What is an H-1B visa and what are the pros and cons?

Liz Profumo / November, 2017

Description

Liz Profumo, Partner at D’Alessio Law Group explain the H-1B visa and the pros and cons of such an employment-based visa.

Video Transcript:

What is an H-1B visa and what are the pros and cons?

The H-1B visa is the most commonly known visa for professional workers to work in the United States. The H-1B visa is available to professionals who have a bachelors degree or what the US government consider to be the equivalent of work experience. They also have to have a job offer in their field of study or experience. The H-1B is initially issued for 3 years and is also renewable for an additional 3 years beyond that. In order to extend the H-1B visa beyond six years, the applicant has to have an immigrant visa petition or a green card application started on their behalf and the I-40 petition has to be improved in order for them to be able to continue to extend their H-1B status.

There are many pros and cons of the H-1B visa. On the pro side, many applicants that have university degrees are well qualified for this visa. Arguably the standard that the employee has to meet may not be as high, stringent or as rigorous as some of the other non-immigrant visa categories. Generally, in comparison to other visas, it may also be more cost-effective, since the employee doesn’t have to make any investment or show any particular investment level into a company in order to qualify.

Also, many H-1B candidates will eventually continue on to residency through their employer or depend on the circumstances possibly another employer in the field, it is often a path that will lead to residency.

Maybe in both the pro and the con side as well spouses of H-1B visa holders can get work authorization in the period after the six years extension. So spouse work authorization is available in limited circumstances.

Another proof the H-1B visa, it is a dual intent visa meaning the employee doesn’t have to show that they have ties to their home country, which can be daunting after studying here and working for 3 years. Obviously, the longer people are in the states the more difficult it may become to show ties to your home country so the H-1B visa does not require an employee to do that.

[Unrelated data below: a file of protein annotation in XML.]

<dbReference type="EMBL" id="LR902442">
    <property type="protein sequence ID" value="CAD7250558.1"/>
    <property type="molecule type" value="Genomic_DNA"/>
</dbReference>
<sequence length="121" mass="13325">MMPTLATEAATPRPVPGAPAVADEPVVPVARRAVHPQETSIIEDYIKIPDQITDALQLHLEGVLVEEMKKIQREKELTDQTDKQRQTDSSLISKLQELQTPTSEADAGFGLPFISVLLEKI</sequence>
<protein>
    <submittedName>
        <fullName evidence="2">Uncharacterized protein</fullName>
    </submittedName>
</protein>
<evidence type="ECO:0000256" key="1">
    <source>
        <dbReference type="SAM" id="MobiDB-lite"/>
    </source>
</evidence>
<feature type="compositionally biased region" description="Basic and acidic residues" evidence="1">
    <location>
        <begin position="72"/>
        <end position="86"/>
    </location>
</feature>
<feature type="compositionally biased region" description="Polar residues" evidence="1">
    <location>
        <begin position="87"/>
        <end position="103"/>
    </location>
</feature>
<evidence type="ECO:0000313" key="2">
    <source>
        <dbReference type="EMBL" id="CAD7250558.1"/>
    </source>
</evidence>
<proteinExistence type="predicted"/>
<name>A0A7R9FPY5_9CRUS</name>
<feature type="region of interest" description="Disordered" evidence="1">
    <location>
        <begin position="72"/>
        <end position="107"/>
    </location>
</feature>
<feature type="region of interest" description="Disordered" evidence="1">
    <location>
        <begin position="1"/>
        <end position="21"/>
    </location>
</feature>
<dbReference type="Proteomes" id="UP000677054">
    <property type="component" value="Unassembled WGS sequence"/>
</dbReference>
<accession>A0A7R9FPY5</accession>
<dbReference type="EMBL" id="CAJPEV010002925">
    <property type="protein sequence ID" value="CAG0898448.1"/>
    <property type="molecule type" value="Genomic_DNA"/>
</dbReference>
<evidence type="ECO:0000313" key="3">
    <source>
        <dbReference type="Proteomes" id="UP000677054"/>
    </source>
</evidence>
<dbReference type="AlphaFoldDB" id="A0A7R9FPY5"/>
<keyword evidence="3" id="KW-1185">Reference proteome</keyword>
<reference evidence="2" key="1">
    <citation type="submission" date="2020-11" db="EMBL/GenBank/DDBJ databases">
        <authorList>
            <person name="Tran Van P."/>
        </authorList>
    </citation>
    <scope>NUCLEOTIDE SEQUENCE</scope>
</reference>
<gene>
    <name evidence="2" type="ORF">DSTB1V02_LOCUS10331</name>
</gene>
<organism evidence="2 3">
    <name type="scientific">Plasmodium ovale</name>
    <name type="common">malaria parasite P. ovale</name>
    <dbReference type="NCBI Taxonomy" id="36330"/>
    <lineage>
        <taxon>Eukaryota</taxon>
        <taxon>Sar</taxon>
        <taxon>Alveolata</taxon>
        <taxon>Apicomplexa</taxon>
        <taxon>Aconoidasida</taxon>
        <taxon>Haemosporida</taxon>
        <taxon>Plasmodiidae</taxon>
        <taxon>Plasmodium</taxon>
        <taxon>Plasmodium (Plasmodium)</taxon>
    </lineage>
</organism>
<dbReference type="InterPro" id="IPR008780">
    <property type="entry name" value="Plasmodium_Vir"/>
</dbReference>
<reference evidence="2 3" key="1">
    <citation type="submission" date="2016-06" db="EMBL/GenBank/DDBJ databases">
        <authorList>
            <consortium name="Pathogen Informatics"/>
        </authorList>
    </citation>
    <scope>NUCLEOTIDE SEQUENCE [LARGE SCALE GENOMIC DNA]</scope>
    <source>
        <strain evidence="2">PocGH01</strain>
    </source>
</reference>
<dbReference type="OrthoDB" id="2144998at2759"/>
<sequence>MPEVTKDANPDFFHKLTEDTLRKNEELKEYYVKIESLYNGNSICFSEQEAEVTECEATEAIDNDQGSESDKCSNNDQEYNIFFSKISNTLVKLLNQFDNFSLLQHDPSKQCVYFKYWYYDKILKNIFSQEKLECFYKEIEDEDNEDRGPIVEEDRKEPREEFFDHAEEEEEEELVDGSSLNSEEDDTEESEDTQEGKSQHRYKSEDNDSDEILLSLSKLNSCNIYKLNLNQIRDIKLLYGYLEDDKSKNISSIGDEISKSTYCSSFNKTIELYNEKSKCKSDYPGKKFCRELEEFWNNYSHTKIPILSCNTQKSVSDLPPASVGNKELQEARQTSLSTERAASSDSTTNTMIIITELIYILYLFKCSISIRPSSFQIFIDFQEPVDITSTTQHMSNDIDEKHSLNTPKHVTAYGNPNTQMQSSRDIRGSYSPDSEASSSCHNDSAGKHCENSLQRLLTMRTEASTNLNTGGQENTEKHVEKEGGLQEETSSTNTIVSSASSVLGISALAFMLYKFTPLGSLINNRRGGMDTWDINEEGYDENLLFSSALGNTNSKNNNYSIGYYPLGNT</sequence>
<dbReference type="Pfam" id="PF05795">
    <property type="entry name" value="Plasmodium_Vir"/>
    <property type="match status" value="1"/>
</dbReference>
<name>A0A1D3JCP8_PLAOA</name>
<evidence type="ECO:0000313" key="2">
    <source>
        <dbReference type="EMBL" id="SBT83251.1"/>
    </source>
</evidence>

It may be the cons of the H-1B visa that are more well-known than the pros. On the other hand, the H-1B visa has a numerical restriction. Every year there are 65 000 H-1B visas made available to applicants who have a bachelors degree or equivalent and then there are 25 000 additional visas available for those with masters degrees. So every year, there are more than 200 000 applicants or thereabouts, so the chances of being selected are statistically not in the applicant’s favor.

Also, if you are one of the lucky ones who got selected in the H-1B lottery you still have to wait until October 1st to start working. Applications are submitted every year on April 1st and the lottery is conducted usually sometime within the first 4-6 weeks. Only after your application is selected in the lottery is it going to be adjudicated and once it is approved, then you start working October 1st. There still a little bit of a process even if you’re lucky to get chosen in the lottery.

When you apply for an H-1B visa they do not take into consideration whether your company is a startup or whether it has been established for a hundred years. We know that startups are often raising funding and may not be as well funded as established companies. Unfortunately for the H-1B, you are required to pay the same prevailing wage that an established company would pay an employee for that position. It is also important to keep in mind that the salary requirement must be offered in a traditional format. A stock option cannot be considered as a compensation towards the H-1B salary requirement. Finally, the H-1B can only be issued for 6 years unless the employee has an employer who sponsors them for permanent residency. If they are not able to find an employer who is going to sponsor them for the green card then unfortunately after six years they have to find another visa that they qualify for or plan to depart the country.

Another drawback of the H-1B visa is because of the numerical limitation on the visa it makes it difficult for employees to plan appropriately for who they are going to have to work on October 1st. Some employers are unconformable with this x-factor in planning their staffing needs for any given year.

We actually have a recent development with the H-1B visas. President Trump has signed an executive order requiring several government agencies to make recommendations on how to revamp the H-1B visa program. He is also committed to enhancing security and site visits as well as additional screening in US embassies surrounding H-1B visas. This is only going to make things more difficult and burdensome for both employers and H-1B employees going forward.

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  • Liz Profumo, D’Alessio Law Group
  • November, 2017
  • 6:24
  • Legal, Immigration

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